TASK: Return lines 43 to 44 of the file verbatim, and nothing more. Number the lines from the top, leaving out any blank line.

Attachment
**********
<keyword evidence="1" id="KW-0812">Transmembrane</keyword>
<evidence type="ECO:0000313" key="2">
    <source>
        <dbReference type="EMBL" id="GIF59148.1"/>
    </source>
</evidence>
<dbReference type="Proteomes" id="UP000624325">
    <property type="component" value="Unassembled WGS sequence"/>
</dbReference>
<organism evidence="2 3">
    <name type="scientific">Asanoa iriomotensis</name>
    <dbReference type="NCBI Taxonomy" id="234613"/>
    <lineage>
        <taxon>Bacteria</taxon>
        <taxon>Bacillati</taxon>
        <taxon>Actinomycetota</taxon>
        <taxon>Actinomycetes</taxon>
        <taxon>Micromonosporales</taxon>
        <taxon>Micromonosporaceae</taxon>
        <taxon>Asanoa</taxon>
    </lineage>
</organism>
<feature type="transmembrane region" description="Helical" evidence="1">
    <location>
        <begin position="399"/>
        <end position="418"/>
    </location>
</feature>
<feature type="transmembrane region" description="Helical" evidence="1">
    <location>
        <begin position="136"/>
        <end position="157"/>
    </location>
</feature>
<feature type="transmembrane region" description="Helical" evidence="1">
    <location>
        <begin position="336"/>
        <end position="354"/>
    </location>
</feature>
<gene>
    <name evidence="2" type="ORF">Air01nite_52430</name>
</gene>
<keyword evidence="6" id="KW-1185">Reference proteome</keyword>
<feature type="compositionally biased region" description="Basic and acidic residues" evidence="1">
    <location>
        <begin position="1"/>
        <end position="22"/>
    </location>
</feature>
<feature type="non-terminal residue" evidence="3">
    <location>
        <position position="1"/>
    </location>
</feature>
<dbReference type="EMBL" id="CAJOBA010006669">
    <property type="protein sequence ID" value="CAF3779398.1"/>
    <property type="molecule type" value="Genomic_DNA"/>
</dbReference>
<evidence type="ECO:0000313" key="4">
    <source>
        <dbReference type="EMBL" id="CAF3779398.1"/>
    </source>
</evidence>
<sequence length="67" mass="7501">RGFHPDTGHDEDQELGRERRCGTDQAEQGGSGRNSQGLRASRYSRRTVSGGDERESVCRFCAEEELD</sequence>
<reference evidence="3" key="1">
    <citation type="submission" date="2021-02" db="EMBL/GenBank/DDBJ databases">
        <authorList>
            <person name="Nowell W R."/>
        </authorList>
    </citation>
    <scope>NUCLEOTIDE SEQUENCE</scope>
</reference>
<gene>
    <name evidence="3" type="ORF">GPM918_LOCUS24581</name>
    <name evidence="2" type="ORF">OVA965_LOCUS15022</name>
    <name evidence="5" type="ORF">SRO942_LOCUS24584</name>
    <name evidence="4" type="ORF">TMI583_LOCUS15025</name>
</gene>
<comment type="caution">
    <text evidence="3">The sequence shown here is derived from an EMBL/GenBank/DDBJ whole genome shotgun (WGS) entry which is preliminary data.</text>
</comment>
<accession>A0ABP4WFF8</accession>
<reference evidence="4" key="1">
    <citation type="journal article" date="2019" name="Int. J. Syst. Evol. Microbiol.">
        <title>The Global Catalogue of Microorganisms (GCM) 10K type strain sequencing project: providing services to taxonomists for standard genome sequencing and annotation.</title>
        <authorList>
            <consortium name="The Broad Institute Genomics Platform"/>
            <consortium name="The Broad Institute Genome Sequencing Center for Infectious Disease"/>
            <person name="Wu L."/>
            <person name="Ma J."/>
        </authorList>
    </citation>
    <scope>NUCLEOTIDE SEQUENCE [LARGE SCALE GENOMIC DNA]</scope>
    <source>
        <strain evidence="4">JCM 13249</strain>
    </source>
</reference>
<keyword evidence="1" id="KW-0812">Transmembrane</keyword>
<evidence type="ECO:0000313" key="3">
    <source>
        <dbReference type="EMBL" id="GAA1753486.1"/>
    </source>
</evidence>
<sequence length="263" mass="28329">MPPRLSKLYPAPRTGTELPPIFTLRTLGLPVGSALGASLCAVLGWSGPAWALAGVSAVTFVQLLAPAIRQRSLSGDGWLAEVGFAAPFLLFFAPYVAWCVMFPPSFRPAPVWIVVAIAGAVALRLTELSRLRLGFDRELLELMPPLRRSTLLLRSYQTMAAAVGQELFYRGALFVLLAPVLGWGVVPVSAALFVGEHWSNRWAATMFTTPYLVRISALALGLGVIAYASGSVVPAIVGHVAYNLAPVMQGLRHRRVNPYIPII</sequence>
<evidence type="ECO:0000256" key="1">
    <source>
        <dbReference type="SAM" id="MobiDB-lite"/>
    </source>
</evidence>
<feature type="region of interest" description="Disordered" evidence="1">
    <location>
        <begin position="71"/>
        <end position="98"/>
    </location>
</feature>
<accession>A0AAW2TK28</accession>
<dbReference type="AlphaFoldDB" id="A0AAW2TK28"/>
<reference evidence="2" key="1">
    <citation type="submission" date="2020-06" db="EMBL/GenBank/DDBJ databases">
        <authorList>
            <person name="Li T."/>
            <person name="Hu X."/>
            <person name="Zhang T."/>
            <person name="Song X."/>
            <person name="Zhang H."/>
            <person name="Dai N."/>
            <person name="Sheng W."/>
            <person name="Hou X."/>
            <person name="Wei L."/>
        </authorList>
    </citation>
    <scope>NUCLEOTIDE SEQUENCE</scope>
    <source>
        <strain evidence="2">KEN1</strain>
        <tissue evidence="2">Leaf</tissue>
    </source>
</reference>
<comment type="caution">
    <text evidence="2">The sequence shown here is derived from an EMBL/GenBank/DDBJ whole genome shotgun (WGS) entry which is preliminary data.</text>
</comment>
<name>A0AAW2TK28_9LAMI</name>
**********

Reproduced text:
</gene>
<keyword evidence="6" id="KW-1185">Reference proteome</keyword>